I have created a daylight and season simulator app visualizing a year of temperature data for the Swedish city Malmö where I spend most of my work days at the moment. Try to remember that the purpose of the app is to demonstrate state handling from a view model if the one-page concept sometimes feels a bit strained.
The MainPage consist of four different screens:
- Welcome: Some info text and a continue-button.
- Start: Let user select Fahrenheit or Celsius as scale before starting simulation
- Simulation: Iterates one year of daily temperature data while showing current scale and selected scale.
- Done: Separates Some info text and a continue-button.
The code dependency diagram shows how the app is built up by a view, MainPage, with a view model, MainPageVm, and its view model item, DayTemperature.
The view model has a statehandler with some Enum states and everything is glued together with the behavior BindVisualStateBehaviorHandler.
I will now describe the main steps for implementing the app.
Demo app – Step 1: Visual states
I will, as mentioned before, not describe how to create visual states in this blog post. Browse to MSDN for more info about it.
I decided to use the following visual states to handle different designs for the one-page app:
- ScreenStates: Separates the four different screen designs.
- SeasonStates: Separates the four different season designs.
- ScaleStates: Separates Celsius and Fahrenheit design.
This will allow me to preview and design any of the state combinations in Blend. This screen dump shows how the app will look like on the simulation screen during spring season with Fahrenheit selected as scale:
Demo app – Step 2: Visual states Enum classes
The behavior need a way to connect the view model with the visual states. This is done by creating and using Enum classes containing the visual state names.
public enum ScaleStates
Unknown = 0,
Celsius = 1,
Fahrenheit = 2,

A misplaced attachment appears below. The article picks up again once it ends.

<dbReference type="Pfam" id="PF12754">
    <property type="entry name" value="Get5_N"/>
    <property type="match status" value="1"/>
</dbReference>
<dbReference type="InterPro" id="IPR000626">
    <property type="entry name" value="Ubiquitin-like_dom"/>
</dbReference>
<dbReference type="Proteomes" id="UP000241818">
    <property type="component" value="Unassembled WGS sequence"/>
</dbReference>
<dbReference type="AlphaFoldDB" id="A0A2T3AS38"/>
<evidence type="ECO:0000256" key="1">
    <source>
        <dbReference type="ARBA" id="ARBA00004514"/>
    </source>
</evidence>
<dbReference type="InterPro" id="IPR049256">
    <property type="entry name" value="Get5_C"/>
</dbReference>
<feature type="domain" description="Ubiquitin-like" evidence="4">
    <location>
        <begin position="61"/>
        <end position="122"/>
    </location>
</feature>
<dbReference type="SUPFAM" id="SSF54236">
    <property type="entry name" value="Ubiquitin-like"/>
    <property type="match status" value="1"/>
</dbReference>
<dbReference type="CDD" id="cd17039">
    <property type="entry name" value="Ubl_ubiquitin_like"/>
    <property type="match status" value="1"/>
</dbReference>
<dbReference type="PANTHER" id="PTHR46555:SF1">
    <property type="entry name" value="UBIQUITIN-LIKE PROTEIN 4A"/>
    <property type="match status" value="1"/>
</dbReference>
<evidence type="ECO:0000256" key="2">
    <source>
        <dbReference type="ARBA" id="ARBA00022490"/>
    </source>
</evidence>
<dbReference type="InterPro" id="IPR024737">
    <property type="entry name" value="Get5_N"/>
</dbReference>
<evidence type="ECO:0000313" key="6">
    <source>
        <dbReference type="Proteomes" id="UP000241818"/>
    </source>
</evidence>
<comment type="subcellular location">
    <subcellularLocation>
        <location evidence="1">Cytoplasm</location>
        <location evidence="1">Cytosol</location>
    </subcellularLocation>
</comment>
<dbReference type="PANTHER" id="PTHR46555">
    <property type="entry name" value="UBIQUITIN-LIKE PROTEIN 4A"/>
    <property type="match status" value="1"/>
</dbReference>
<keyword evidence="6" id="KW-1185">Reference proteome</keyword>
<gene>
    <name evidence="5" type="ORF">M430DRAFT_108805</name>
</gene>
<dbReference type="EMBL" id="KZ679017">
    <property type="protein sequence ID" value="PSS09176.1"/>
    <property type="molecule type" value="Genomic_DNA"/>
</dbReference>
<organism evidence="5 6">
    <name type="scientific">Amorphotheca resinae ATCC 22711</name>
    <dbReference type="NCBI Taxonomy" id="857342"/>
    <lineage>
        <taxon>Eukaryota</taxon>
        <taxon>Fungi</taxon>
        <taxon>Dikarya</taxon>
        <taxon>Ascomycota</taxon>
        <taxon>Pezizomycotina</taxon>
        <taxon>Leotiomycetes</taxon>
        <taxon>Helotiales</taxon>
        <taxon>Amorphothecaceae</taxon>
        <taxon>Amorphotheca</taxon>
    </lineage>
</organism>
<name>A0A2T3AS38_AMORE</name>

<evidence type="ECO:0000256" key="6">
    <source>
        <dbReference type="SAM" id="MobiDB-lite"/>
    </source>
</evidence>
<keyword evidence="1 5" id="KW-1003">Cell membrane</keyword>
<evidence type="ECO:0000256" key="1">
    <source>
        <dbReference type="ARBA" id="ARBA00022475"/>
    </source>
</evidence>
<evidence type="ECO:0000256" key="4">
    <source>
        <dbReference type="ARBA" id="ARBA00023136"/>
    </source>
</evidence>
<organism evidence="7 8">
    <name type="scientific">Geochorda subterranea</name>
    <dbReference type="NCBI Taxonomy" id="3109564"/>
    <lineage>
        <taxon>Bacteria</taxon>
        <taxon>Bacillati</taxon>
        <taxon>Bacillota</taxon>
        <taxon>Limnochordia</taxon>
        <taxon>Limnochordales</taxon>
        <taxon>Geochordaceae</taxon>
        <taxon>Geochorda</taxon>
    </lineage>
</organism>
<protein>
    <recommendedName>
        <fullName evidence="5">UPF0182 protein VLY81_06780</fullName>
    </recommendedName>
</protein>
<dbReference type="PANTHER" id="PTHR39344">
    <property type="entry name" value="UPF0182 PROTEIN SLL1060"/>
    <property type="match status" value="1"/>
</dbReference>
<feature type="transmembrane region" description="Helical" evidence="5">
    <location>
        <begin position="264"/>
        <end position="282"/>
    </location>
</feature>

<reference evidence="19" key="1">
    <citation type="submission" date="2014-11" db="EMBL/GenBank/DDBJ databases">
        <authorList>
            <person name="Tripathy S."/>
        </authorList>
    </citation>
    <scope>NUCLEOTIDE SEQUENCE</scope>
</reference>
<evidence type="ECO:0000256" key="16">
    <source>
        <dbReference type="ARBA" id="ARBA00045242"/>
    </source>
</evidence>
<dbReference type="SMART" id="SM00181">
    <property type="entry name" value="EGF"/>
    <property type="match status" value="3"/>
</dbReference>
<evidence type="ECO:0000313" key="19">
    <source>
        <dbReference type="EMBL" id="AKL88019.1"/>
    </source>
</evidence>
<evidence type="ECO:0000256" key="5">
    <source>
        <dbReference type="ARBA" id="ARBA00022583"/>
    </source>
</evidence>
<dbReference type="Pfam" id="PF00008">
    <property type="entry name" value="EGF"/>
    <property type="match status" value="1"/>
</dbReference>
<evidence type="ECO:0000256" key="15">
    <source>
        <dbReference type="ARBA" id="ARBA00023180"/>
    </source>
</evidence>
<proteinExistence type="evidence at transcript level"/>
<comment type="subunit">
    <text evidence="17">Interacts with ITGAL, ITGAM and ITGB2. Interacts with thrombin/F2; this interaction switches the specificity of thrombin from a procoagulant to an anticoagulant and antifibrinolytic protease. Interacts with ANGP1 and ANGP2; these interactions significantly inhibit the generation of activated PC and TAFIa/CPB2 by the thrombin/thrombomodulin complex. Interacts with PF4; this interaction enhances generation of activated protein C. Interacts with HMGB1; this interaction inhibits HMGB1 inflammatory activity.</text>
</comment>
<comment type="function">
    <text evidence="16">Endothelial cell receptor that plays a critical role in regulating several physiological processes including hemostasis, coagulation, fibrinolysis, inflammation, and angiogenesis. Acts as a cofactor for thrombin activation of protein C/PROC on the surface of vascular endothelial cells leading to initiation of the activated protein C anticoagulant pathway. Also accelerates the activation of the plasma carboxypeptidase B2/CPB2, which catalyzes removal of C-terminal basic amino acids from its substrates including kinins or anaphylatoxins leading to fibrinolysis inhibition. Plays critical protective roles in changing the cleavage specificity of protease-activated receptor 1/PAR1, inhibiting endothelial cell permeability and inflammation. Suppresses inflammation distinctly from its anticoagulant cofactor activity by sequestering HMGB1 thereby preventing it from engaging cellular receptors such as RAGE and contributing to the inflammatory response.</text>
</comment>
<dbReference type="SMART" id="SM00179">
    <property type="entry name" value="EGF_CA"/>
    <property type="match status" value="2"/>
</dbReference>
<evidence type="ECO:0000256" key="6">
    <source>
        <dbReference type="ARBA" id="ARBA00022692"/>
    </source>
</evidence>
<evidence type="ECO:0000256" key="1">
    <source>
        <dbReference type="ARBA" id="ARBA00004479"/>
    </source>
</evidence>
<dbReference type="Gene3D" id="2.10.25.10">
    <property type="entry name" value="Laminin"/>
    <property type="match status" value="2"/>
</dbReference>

public enum ScreenStates
Unknown = 0,
Welcome = 1,
Start = 2,
Simulation = 3,
Done = 4
public enum SeasonStates
Unknown = 0,
Winter = 1,
Spring = 2,
Summer = 3,
Autumn = 4
Demo app – Step 3: VisualStateHandler class
The state handler is used to keep control over the visual states. It has one property per visual state and methods to change the states.
You can implement the state handler class as advanced as you need to and use frameworks like stateless. This class with a few added features (removed in this example) to handle async calls during the screen transitions and validation of allowed user actions) has been enough for my needs.
I decided to throw exceptions when an incorrect state is set. This is a good help during implementation to prevent logic errors and unnecessary UI calls instead of allowing developers to spam the app with state calls all over the code.
Demo app – Step 4: View model
The view model will keep an instance of the state handler as a property for data binding. It will also set correct states during the application lifetime.
Please note that I have used Fody and PropertyChanged.Fody NuGet packages for automagically injecting INotifyPropertyChanged code into properties. If you are new to NuGet, watch this YouTube video: How do you install a NuGet package in Visual Studio 2012?
Demo app – Step 5: BindVisualStateBehaviorHandler
The BindVisualStateBehaviors StateName property will be data binded to one of the statehandlers state properties. It will then be able react on a state change and use VisualStateUtilities.GoToState to switch visual state.
Demo app – Step 6: Bind behaviors to state handler in XAML
Finally it is time to data bind one behavior per state group to the state handler.
With just a few lines of code and by using visual state it is possible to achieve a great blendability and control visual state from the view model. This blog post presented a simple solution for you to build and extend on.